• Identify the number of individuals who report intention to adopt practices that may reduce the transmission of HIV.

ER 3.3: Increased individual and organizational capacity to address HIV and AIDS. Renew community funding programs to address the linkages between HIV, AIDS, Hepatitis C and other related communicable disease.

  • Renew community funding programs to address the linkages between HIV, AIDS, Hepatitis C and other related communicable disease.
  • Ensure stakeholders have the tools and training required to use community-based social marketing to engage target communities and promote changes that affect access to diagnosis, treatment and care, and increase support for and adoption of safer practices.
  • Identify the number of individuals who report intention to adopt practices that may reduce the transmission of HIV.

RA 3.3:

  • Senior Agency officials engaged with national non-governmental HIV/AIDS organizations to develop the principles and proposed approach for an integrated, holistic HIV/AIDS and Hepatitis C Community Action Fund, and transitional activities to support its implementation by 2017.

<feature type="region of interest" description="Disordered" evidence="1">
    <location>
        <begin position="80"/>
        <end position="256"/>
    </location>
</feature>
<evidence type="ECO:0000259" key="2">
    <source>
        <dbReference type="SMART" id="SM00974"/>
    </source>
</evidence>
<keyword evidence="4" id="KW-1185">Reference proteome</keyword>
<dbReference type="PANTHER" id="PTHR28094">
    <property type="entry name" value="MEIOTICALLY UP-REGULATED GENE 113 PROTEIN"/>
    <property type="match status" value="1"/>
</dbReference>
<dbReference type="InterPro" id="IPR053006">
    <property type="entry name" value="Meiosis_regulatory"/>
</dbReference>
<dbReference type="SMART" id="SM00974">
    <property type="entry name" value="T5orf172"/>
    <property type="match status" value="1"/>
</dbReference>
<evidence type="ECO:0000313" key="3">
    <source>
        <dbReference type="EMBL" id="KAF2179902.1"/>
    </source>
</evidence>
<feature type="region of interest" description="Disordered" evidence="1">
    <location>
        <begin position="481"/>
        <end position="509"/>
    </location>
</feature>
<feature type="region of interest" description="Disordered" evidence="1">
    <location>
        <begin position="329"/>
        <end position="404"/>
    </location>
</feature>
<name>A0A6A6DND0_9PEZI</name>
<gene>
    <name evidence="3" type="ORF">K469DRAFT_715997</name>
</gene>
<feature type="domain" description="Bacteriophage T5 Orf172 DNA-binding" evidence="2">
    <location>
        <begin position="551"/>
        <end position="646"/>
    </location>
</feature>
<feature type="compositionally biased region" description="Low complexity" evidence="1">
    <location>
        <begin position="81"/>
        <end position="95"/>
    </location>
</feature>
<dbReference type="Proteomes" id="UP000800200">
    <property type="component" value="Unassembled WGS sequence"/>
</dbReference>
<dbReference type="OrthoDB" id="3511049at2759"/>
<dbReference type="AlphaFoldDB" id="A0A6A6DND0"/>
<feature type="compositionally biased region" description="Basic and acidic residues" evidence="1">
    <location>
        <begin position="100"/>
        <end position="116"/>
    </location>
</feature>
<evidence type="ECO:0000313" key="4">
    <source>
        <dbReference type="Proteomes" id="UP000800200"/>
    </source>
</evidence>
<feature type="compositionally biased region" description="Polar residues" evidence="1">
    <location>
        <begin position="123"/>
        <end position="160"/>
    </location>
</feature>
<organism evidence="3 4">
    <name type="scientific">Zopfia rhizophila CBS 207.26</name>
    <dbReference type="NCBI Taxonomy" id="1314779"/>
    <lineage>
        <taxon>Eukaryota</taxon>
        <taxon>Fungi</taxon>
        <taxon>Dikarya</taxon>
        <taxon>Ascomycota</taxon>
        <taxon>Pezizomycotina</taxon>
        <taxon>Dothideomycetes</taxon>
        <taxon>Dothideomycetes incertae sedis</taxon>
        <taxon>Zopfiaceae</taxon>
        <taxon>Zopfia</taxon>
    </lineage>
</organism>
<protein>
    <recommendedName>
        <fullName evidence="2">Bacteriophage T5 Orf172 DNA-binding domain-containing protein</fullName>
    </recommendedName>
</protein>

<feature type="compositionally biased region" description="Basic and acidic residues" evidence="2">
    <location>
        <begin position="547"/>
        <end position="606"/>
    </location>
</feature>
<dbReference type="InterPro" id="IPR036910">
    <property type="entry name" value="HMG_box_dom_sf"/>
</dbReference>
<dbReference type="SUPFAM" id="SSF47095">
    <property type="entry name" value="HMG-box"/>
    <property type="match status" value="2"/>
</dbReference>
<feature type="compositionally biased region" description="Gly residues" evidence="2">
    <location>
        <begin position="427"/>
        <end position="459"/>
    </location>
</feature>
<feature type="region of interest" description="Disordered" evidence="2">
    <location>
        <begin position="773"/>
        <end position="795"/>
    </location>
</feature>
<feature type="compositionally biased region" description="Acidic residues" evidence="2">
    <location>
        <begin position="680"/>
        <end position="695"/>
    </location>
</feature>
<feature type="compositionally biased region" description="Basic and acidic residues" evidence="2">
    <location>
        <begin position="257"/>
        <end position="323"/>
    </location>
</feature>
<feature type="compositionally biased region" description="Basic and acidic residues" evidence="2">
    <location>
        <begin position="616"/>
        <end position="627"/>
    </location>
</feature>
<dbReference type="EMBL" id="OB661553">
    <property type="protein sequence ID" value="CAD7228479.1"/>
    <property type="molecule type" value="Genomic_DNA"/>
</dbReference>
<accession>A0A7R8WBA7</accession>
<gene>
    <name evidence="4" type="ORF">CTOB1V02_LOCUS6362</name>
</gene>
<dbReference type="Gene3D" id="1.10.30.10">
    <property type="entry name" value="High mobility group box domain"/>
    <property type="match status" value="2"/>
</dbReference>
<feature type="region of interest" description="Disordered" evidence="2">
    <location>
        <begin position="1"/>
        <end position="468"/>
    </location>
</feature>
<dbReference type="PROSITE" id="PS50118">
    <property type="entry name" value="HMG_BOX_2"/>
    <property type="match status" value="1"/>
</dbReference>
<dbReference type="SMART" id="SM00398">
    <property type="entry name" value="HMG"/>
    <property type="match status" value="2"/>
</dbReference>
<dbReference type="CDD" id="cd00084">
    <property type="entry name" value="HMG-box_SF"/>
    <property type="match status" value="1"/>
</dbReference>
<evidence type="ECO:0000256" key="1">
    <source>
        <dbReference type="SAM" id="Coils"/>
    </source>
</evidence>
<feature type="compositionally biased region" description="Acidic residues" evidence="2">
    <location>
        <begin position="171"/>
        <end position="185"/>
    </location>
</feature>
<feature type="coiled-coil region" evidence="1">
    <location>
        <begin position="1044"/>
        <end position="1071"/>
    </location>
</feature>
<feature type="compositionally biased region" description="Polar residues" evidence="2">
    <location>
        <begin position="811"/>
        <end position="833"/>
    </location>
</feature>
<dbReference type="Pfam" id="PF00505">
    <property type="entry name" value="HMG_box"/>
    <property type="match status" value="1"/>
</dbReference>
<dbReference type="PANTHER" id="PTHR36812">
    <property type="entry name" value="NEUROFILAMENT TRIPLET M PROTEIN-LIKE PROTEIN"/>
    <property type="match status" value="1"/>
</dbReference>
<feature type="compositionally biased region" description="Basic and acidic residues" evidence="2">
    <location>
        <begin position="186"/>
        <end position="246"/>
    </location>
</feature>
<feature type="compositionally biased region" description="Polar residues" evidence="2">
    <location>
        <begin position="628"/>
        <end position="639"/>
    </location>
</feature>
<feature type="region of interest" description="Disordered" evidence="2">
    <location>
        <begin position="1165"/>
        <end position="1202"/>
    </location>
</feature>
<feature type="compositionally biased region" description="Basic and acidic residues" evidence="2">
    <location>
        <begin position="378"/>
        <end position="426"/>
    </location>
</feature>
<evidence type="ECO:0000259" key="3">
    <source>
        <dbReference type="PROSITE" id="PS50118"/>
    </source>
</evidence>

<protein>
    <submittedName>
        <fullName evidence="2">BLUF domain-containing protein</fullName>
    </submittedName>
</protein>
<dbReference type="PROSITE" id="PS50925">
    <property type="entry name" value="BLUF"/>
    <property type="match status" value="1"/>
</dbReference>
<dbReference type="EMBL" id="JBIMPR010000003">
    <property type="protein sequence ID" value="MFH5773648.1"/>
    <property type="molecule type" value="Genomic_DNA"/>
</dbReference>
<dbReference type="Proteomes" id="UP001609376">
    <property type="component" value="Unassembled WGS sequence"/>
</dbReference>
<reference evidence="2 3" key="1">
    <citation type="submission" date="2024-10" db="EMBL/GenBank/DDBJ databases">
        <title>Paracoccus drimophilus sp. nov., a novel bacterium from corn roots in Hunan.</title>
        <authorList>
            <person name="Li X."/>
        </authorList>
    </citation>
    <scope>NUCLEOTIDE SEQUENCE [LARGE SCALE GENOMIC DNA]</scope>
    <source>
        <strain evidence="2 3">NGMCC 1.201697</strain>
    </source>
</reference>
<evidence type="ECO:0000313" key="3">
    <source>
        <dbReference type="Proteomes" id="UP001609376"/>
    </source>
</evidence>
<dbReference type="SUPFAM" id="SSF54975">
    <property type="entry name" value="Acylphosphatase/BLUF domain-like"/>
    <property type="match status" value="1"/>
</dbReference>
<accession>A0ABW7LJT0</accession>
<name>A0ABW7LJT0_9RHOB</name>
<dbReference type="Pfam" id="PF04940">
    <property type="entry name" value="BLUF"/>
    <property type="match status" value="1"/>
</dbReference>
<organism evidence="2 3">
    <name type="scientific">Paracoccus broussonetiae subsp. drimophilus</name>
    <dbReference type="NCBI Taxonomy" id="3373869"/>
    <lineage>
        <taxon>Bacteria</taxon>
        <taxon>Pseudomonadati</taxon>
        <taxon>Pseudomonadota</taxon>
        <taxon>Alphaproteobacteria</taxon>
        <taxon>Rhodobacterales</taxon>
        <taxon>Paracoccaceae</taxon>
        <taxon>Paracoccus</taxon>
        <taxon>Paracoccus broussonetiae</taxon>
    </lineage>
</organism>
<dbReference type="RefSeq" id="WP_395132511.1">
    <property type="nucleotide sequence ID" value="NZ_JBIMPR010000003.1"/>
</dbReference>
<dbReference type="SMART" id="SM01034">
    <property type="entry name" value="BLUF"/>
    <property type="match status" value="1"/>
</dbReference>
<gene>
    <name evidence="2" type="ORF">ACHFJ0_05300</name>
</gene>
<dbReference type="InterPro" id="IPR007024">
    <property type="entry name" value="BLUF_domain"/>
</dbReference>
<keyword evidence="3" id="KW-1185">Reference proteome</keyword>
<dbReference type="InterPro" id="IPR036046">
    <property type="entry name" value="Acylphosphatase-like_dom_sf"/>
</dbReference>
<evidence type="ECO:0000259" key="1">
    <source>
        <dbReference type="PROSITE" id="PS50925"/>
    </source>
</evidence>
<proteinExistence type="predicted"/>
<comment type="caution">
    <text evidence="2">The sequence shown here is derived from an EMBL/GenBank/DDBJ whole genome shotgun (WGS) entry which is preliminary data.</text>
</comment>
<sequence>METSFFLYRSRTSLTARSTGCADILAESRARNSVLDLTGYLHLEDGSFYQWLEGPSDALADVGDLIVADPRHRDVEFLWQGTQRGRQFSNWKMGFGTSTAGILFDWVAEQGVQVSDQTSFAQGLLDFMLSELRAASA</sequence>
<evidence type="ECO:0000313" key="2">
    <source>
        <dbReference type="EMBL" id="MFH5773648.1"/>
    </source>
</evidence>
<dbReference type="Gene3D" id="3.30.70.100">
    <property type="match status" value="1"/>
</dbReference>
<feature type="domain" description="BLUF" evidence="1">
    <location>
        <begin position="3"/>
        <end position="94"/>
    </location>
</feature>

• Performance data shows that activities funded through ACAP contributed to reduced practices of higher risky behaviours among target populations and increased practices of protective behaviours. Approximately 27,000 individuals, over a three-year period (2009–12), reported their intention to adopt practices that may reduce the transmission of HIV. Between 2010 and 2012, the percentage of target populations who reported this intention increased from 20% to 29%.

Federal Partner: Health Canada (HC)
PAA Programs Contributing activities/programs Total allocation (from start to end date) 2012-13 ($M)
Planned spending Actual spending Expected results Results achieved
Internal Services Public Health Laboratory Systems Ongoing 1.1 0.7 ER 4.1 RA 4.1
First Nations and Inuit Primary Health Care Bloodborne Diseases and Sexually Transmitted Infections – HIV/AIDS Ongoing 4.5 4.7 ER 5.1
ER 5.2
RA 5.1
RA 5.2
Total HC   5.6 5.4    

Comments on variances: The variance is attributable to: (a) activities that were prioritized and implemented using fewer resources; (b) reallocation within HC; and (c) the Agency transferring some funds to HC in support of the Canadian Aboriginal AIDS Network in collaboration with the International Indigenous Working Group on HIV/AIDS.